Lyme has taken my income, my hobbies, even my personality at times
Alexandra Logg delivered the following public comments at the July 19 meeting of the federal Tick-Borne Disease Working Group.
By Alexandra Logg
Good morning and thank you for the opportunity to speak. Recent reports state that a startling 15% of the world’s population has Lyme disease.
My name is Alexandra Logg, and I am one of those people. I have had Lyme for most of my life.
Because I love data, I’ll let you know I’ve had Lyme living in my body for 78% of my life.
I was bit by a tick in my own backyard in Bernardsville, New Jersey as a child in 1997. A neighbor with an IV hanging from her arm had visited us upon our moving in, to warn us about living in a Lyme endemic area.
Hyper-awareness surrounding Lyme did not suffice. I developed a bull’s-eye on my shoulder and was treated with antibiotics same day and continued to take them for weeks. I was back in the same pediatric office every two-three months for symptoms deemed viral.
Traumatic brain injury
Looking back at my records, it’s clear my lingering symptoms were tied to Lyme. For two decades, I worked around my symptoms. It wasn’t until 2015–when my car was rear ended on my way to work and I incurred a concussion that allowed Lyme into my brain–that I could not work around the symptoms anymore. Research shows traumatic brain injuries can awaken Lyme disease.
By 2017, I was struggling to walk to the bathroom. It took my own research to connect the dots, as I was under the impression I had been cured of Lyme.
I have been treating Lyme and co-infections ever since. I was bedridden for two and a half years, often sleeping 22 hours a day. I was in so much pain my spine felt like it was splitting when I rolled over in bed. I could not sit upright or stand without severe pain and blacking out.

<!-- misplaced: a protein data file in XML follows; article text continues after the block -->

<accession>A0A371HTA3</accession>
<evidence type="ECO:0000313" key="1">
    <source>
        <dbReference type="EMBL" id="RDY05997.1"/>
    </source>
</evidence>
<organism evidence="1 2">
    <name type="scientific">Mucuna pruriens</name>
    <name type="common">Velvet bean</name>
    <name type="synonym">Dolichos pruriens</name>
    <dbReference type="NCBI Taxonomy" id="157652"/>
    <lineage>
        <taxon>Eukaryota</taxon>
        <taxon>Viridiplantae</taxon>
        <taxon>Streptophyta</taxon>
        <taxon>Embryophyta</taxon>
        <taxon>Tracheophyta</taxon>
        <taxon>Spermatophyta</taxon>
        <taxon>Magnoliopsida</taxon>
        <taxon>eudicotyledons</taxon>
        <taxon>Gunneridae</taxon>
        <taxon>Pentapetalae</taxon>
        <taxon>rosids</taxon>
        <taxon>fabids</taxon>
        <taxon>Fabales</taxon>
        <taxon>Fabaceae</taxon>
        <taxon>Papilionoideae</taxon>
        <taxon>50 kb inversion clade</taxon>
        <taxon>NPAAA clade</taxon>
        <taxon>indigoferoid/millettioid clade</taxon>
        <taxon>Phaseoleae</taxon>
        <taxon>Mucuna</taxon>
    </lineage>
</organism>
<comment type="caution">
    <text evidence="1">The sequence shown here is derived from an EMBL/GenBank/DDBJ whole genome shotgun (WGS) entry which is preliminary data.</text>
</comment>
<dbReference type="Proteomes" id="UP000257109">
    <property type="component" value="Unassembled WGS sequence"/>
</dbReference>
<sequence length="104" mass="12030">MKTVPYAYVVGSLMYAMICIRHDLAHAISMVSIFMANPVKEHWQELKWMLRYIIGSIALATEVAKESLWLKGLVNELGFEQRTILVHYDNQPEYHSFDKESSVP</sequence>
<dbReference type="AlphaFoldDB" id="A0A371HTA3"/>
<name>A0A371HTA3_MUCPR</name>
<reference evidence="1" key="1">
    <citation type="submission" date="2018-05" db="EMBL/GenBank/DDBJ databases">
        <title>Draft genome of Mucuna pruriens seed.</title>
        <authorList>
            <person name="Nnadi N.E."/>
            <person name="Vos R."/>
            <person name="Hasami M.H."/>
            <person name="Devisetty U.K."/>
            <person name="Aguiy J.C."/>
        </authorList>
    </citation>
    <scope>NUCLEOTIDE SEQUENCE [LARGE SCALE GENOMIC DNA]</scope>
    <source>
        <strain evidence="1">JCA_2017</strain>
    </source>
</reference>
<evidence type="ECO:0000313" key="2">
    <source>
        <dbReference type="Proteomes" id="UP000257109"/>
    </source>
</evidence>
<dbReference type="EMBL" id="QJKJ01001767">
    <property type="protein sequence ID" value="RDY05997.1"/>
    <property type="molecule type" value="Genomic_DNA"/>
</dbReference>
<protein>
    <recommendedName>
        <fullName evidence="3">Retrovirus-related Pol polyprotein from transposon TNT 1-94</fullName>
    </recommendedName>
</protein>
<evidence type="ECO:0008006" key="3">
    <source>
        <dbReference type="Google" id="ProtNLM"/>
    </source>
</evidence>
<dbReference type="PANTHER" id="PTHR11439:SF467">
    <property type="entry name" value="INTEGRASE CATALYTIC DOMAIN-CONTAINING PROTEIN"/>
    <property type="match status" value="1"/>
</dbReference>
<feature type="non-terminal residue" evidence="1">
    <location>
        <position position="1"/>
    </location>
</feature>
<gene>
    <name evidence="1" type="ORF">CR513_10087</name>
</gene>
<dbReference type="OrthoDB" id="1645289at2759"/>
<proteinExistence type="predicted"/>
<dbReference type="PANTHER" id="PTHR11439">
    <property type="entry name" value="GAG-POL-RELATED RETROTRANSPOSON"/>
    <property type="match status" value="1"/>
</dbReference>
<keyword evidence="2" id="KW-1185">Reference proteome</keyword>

During this time, I was so sick I could not communicate. Thanks to an experimental treatment and an incredible doctor, I’m able to walk again and appear “normal.” Looks can be deceiving. I still suffer tremendously from neurological effects and encephalitis.
These symptoms include but are not limited to: intense brain fog, memory loss, anxiety, severe cognitive impairments, and lack of executive functioning. I still have days where I struggle to maintain a standard of living that allows me to care for myself.
Lack of Lyme funding
The current standards of care for tick-borne illness are not sufficient. In 2019, federal funding for Lyme disease was $63 per patient. As of 2020, that number has grown to $170 but that is still not enough.
The less common West Nile virus has 200 times the amount of per-patient funding.
We are in dire need for more funding to aid in early intervention, education for health care providers, and research for stronger diagnostics and a cure.
Otherwise, the strain and financial burden, both personally and federally, will grow as more become sick every year. Early intervention and more sufficient research would prevent a tremendous financial burden across the board.
Before I became chronically ill, I worked in Patient Access in Infectious Disease. The irony of constantly struggling to access care for my own infectious disease does not escape me.
There are many gaps in care that have lengthened my illness’s timeline. Simply finding a doctor that understands chronic Lyme often requires word of mouth recommendations between patients.
Getting diagnosed, or re-diagnosed in my case, does not mean a clear path to health. Treatment is based on trial and error.
I am thankful to have company benefits, but even those I have to fight for, since chronic Lyme is not widely recognized. 60% of my income from 2018 while fighting an illness that requires out-of-pocket doctor visits and treatments is not sufficient.
Lyme has taken my career and steady income, my hobbies, and even my personality at times. Living in a constant state of sickness and stress is one I would not wish on my worst enemy.
Alexandra Logg lives in New Jersey.